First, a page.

The Shire president also mentioned glibly (this is the second time Red hand has heard this from the president) “that the third Compulsory Acquisition (NOITTs) has again been botched”. How this has occurred was not clarified by the shire president.

The Department of Planning made a statement on the 19th January, 2013 stating that the paid chairperson of the Kimberley Development Assessment Panel (DAP)  Mr Kotsoglo resigned last month before taking the job with the company Planning Solutions.  This department went on further to say that no conflict of interest had arisen because Mr Kotsoglo had resigned as committee chairman before taking the job with the company Planning Solutions.

However, Mr Kotsoglo is in fact the founding director and established Planning Solutions (WA) Pty Ltd in April 1998  This very same company  how has an application with the DAP to build the temporary FIFO village, 20 kms out of town. 

According to Development Assessment Panel Procedures Manual - DAP Members are required to report any suspected breach of the Code of Conduct, or any misconduct of a DAP member concerning DAP business.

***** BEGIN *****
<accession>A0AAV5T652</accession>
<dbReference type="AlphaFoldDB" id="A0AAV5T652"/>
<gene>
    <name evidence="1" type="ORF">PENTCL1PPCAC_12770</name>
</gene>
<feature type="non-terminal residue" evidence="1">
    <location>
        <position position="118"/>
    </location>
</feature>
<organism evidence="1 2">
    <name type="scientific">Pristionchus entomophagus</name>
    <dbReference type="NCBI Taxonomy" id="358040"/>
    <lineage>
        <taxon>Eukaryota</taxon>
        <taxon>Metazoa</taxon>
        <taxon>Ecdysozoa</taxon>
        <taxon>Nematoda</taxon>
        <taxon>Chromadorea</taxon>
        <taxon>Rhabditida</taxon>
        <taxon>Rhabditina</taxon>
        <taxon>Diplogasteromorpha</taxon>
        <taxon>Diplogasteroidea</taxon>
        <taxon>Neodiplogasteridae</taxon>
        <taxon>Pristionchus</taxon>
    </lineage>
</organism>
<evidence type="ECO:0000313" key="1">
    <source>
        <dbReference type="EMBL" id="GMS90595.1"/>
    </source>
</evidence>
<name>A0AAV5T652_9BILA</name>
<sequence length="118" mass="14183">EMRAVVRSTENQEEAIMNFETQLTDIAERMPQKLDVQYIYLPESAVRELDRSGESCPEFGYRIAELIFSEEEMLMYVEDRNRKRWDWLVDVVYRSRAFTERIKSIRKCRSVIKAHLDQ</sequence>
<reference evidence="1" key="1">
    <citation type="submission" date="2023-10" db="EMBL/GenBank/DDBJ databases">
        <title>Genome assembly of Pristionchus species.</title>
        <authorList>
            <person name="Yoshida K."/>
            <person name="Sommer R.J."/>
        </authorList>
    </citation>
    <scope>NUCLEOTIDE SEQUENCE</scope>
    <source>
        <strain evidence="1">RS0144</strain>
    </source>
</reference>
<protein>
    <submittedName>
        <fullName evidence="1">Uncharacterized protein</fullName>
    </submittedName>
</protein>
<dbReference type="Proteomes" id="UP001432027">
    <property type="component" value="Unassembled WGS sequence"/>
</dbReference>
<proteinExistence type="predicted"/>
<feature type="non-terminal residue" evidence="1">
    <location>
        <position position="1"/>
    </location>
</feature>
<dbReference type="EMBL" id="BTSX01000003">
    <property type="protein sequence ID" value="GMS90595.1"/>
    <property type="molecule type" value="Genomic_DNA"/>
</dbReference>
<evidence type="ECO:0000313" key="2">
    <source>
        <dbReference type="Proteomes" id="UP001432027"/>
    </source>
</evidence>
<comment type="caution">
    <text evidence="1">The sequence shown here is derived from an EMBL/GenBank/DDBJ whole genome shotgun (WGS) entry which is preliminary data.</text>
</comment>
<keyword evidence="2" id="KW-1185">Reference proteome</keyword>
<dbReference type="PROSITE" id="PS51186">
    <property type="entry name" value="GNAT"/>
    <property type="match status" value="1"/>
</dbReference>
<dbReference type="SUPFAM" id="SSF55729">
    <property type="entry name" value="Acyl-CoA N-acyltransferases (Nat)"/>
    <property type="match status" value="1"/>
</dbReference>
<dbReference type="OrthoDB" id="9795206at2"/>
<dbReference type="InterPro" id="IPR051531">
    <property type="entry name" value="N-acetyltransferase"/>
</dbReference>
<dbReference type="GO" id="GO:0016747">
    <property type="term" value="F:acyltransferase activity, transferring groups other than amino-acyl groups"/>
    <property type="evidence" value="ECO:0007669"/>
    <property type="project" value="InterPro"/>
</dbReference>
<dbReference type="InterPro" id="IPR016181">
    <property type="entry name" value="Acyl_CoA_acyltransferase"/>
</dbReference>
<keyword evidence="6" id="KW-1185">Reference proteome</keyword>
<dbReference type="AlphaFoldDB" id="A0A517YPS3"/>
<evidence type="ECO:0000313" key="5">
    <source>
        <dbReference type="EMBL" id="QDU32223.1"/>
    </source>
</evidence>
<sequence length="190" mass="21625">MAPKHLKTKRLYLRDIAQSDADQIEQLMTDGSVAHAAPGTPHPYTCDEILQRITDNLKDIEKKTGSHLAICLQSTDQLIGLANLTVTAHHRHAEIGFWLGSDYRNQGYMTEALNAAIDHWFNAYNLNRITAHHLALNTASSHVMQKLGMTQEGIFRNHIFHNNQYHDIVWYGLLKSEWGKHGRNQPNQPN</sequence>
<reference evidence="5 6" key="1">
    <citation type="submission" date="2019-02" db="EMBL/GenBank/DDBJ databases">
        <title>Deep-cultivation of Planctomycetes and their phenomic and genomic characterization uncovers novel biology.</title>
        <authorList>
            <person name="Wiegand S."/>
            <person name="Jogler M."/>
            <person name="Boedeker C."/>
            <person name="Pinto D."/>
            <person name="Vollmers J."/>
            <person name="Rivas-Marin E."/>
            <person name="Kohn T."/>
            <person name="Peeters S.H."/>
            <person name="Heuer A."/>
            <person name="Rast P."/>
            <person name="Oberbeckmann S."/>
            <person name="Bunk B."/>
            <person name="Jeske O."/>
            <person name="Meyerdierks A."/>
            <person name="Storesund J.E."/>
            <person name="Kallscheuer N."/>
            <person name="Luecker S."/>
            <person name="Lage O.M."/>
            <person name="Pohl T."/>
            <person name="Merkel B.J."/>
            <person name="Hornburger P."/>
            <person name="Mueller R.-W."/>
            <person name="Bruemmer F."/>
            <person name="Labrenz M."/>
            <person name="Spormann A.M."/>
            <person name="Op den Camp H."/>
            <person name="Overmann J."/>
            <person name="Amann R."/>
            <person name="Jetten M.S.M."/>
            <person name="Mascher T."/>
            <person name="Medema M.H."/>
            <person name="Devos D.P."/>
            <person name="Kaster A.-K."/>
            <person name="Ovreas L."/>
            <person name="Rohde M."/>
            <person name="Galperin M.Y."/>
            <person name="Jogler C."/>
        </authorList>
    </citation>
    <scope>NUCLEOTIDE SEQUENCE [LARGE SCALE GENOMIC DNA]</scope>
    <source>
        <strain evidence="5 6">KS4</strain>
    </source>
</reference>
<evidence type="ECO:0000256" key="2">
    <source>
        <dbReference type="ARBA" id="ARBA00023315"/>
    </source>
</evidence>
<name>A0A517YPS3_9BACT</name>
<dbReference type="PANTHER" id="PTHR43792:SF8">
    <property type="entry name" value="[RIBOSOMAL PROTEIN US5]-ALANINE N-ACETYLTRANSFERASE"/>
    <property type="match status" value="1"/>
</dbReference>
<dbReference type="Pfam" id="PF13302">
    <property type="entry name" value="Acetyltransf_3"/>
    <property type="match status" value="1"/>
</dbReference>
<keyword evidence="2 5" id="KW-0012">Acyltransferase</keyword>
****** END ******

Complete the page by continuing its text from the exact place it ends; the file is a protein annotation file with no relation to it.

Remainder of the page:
So when asked from the public gallery at the council meeting:

 “Has the Broome Shire made a complaint under the Public Interest Disclosure Act 2003 (which enables disclosures to be made within defined forms of misconduct within the State public sector, local government and public universities without fear of reprisal)_ directly to the Director General or to the office of the Ombudsman for Western Australia regarding Mr Kotsoglo’s alleged Conflict Of Interest?” 

The shire president replied and again stated on the local ABC radio the following morning that  Mr Kotsoglo’s conflict of interest was currently being investigated by Crime and Corruption Commission (CCC). 

The DAP code of conduct is evidence that the DAP structure is not as transparent or accountable as has been claimed. Panels have a superior probability of producing incidents of conflict of interest at best and corruption at worst, precisely because lack of transparency and accountability of panel members.